First off is a to do list, I am the king of to do list so I have a few of them here on my desk and what you want to do to make that to do list work is have a separate list when you start the day to choose the most important ones on your list that you might have to do you know you have to work hard to get it done so those are the ones you want to do. You want to move the minor ones off the list until you finish those most important ones then you could hit the minor ones but make sure you figure out which ones are the ones that are the most important and put those on a list and then work off with that list. Another thing is to do your list the night before or maybe at the end of the day rewrite your new list, which is what I do. That way you can get it out of your head and you can go back to your family and the rest of your life and have a good positive work-life balance that is what I strive for.
The 2nd thing is; don’t think about what you are doing as in time like how many hours you have to put in to make it work. Think more about productivity, so what do you want to get done? That is what you should really be striving for. A good way to do that is to breakdown tasks, break them down into little sections and then you can complete it and then it makes it less overwhelming, I know for like even the podcast here I have separate tasks to work with the segment producers, to edit it, to boost it, there is people involved in that way and I kind of have it broken down like okay I need to do this first, I need to do this 2nd, I need to do this 3rd and then it is done. A great thing about that too is to make a finished list, I know you probably haven’t heard of that before but make a finished list. So actually instead of just crossing out the things make a separate list to write down what you actually did that day and if you have a little booklet like a little spiral notebook you can start putting the days in and start writing in what you got on those days and then you look back on that thing it is a really good feeling truly to see what you have accomplished.
The 3rd one that I have stop working that is really important I have kind of been in this business for a long time and I would work through, just work, work, work but you need to spend time stopping. So make sure you have a firm cut off time and be sure to stop it is really important. I know sometimes when we are on bed we think of what is coming the next day but this isn’t possible but in your regular day to day, week to week work life try and make sure you set a time. So a good way to do that is to have stuff planned for after work so like for example today my wife and I have plans to throw the bikes in the back of my truck and we are going to ride our bikes across the new bay bridge in San Francisco here in Oakland to the treasure island and then back and it is a really nice ride but that is what we are planning to do. So I want to make sure you have a switch off, you want to switch off and then live your life. So have a routine if you do have to work. Another thing that I do just pretty religiously I walk my dog in the morning and in the evening and that walk he and I can talk about work, you can kind of get your mind set and at the end of the day you can kind of go for things in your head and let it go.
So those are my 3 things I hope they are helpful there are 3 ways to be more productive. So thank you and that is my segment.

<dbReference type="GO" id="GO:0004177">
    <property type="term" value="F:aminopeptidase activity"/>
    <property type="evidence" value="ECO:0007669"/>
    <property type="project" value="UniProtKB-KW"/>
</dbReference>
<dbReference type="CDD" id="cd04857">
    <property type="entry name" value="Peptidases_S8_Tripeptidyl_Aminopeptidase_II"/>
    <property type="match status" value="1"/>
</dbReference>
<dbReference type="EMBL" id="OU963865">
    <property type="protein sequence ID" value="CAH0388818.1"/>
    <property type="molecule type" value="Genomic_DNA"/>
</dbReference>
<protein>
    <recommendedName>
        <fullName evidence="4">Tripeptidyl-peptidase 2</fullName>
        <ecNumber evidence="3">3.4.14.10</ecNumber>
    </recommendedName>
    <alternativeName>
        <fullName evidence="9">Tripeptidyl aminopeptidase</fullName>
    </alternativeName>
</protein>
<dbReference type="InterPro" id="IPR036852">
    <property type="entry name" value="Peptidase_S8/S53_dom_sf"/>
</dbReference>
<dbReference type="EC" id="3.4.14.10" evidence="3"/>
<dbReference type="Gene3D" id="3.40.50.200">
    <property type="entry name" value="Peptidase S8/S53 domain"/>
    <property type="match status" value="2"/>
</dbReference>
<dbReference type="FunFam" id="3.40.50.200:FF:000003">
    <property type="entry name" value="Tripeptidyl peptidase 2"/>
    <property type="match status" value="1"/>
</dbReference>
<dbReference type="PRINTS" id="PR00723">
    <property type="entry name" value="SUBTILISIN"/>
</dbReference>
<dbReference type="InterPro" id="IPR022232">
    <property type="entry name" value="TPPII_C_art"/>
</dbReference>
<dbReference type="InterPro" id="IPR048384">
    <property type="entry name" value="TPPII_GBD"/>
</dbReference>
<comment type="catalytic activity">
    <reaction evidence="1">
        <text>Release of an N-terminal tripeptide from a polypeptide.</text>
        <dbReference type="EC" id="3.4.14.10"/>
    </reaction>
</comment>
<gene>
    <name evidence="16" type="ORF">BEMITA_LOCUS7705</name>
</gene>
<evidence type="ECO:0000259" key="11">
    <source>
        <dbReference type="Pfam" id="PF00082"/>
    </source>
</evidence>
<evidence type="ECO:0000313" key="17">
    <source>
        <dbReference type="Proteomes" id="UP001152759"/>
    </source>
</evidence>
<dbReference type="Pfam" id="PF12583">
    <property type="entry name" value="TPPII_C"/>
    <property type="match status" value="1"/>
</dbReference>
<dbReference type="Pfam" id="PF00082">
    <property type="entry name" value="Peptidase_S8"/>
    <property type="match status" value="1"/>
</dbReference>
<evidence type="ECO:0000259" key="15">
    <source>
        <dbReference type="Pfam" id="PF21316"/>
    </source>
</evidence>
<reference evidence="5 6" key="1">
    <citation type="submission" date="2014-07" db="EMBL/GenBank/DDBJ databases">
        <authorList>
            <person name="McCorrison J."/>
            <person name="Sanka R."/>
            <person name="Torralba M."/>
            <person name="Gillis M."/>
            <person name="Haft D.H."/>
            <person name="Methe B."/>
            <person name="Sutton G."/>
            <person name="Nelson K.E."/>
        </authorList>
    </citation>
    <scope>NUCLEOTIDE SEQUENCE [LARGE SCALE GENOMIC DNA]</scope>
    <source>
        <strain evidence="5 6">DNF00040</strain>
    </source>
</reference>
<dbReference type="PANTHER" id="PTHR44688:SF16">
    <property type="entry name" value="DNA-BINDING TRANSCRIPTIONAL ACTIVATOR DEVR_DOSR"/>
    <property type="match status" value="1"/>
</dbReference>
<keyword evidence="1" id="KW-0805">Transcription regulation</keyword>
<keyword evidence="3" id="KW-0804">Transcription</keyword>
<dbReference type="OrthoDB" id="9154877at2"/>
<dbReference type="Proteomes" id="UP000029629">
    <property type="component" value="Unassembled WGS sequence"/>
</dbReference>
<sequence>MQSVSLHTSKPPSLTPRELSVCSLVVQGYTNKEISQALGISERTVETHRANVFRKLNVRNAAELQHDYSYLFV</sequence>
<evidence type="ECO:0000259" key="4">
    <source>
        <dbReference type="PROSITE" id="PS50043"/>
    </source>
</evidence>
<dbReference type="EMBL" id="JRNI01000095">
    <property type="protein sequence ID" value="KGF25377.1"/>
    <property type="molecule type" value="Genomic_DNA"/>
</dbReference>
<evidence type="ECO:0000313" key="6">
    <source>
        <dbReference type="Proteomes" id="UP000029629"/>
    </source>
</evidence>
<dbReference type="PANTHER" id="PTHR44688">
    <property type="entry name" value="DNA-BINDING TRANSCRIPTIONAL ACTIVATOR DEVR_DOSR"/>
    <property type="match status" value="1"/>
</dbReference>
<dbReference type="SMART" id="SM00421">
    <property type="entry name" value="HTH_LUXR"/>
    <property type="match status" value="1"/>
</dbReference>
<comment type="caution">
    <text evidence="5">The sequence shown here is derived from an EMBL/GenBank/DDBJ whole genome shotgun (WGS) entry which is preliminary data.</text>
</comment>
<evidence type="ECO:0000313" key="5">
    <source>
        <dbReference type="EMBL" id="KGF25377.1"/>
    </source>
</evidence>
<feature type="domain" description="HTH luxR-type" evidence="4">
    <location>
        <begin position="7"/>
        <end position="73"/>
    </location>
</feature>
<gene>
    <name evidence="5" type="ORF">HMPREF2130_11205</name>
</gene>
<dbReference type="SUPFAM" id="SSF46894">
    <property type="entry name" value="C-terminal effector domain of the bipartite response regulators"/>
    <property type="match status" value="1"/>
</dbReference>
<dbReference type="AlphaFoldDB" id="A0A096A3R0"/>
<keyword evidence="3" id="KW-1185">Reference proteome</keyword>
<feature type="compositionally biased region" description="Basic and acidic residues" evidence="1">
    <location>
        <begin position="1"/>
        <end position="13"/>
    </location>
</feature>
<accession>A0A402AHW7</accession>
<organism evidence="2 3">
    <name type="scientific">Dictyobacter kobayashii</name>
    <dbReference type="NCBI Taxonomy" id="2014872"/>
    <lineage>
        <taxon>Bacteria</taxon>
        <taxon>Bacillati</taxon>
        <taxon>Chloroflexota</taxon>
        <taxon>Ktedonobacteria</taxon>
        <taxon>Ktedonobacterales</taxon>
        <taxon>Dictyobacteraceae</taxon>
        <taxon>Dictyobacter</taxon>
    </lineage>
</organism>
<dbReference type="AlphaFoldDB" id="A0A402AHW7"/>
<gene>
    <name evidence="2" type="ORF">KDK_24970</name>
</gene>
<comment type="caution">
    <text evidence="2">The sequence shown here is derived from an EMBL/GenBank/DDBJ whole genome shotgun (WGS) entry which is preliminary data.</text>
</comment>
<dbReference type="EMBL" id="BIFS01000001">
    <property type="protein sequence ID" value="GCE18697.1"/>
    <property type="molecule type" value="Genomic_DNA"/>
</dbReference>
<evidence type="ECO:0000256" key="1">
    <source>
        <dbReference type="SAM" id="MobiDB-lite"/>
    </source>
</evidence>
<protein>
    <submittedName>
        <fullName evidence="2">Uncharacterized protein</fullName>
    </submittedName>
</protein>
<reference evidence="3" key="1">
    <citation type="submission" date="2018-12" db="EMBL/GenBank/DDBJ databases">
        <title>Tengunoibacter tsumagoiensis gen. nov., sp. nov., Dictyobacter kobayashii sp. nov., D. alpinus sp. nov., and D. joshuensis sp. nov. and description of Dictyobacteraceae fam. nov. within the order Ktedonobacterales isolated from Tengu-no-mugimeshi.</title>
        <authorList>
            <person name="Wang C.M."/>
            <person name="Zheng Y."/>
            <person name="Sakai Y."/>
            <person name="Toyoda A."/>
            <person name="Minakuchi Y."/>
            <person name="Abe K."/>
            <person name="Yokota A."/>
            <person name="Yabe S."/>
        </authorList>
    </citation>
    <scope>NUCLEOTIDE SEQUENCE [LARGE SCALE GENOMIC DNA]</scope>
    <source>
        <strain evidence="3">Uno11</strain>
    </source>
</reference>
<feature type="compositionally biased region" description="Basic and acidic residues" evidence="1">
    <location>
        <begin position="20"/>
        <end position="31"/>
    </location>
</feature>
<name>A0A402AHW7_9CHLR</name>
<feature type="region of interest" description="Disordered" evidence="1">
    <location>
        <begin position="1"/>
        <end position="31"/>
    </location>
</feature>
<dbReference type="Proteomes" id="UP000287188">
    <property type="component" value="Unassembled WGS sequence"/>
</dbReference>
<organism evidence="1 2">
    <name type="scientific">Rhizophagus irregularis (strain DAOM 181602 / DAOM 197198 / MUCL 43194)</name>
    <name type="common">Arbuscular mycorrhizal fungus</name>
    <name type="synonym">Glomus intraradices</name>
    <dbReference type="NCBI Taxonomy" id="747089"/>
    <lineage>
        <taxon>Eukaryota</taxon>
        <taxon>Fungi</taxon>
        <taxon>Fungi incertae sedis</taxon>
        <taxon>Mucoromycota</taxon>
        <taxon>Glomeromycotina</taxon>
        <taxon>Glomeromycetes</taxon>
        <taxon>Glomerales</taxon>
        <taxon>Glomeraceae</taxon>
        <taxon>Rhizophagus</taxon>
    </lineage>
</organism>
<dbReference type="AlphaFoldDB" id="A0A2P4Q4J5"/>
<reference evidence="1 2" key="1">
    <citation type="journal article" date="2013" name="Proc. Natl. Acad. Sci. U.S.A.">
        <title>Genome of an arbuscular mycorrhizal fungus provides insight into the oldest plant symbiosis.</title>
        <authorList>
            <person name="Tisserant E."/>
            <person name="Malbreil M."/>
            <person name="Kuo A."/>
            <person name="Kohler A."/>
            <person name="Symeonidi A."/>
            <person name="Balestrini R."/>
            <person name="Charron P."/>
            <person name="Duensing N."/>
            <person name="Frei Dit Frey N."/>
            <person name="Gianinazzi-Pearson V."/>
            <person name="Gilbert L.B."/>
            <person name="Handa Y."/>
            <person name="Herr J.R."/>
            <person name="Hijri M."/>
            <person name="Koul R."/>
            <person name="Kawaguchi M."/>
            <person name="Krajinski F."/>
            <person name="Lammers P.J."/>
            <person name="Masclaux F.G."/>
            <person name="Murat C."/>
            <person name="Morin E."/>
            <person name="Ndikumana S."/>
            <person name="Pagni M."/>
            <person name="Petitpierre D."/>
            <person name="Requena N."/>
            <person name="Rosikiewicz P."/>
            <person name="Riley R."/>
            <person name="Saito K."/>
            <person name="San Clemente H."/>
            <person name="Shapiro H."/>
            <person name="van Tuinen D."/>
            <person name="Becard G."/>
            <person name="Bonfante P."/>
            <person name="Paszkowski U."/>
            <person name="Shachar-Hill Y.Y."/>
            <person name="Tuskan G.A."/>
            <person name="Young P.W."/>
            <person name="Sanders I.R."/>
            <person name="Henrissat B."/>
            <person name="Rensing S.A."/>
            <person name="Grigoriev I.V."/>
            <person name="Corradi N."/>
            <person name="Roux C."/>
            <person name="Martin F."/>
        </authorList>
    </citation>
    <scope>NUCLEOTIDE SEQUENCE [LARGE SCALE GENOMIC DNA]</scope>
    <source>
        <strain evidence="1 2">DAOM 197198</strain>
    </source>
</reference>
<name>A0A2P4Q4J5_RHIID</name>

Okay I really want to thank Barbara and Sue from Meetings Net they are both fantastic people and make sure you go check out the Meetings Net website, also if you have a tablet make sure to download their very, very cool app that they have and they put their issues out on there and a lot of them are very interactive it is very fun, it is a very cool way to see the future that is the way of magazines I think coming up or maybe they aren’t called magazines but such a new way to get your content from your favorite outlet and I think they are really ahead of the game on that thank you very much for their feedback on the whole incentive research foundation invitational maybe next year I will get to go that will be fun I love to learn about all the stuff very interesting hearing about what like Dylan and Stephen had to say at the conference and I also want to thank of course Michelle Russell from Convene make sure you check out the newest Convene Magazine always great, shares some great stuff talking about women and their roles and what they are getting paid and you’ve got to make sure to lean in make sure you get enough information so you can do the right thing and make the money you want to make, get that salary up kind of an uptight doing that having the information and going in and asking for what you want so make sure you check out that convene magazine the latest one.
I want to thank our sponsors of course AV for Planners, my new company that Jon Trask and I have been working on steadily we are headed down to info com next week if you are going to info com please contact me I am going to be going down to the downtown area again too, the downtown project, Tony Hsieh’s area down there the whole tech area down there is a big booming place and I like to stay down there and meet all the people down there too so info com and downtown Las Vegas so I want to also thank IMEX, IMEX America is coming up in October and we will be there also if you are going to be there make sure you come and check out our AV for planners booth or if you want just call me up, tweet me up I would love to hangout, get a cup of coffee, chat, love to meet the listeners my cell phone number is 925-699-3190, send me a text or give me a call and you can always email me at [email protected] or Meetings Podcast email which is [email protected] and I look forward to seeing you and if not I will see you on the next podcast. So thank you to everyone and one last thing, if you have your cell phone with you and you are listening to this on your IPad, take a picture of yourself on Instagram and tag it meetings podcast, love to see the listeners when they are listening to the show even if you are sitting in your office, grab your cell phone and take a picture I just took one of myself and put it up there so look forward to seeing you, thank you again, bye, bye.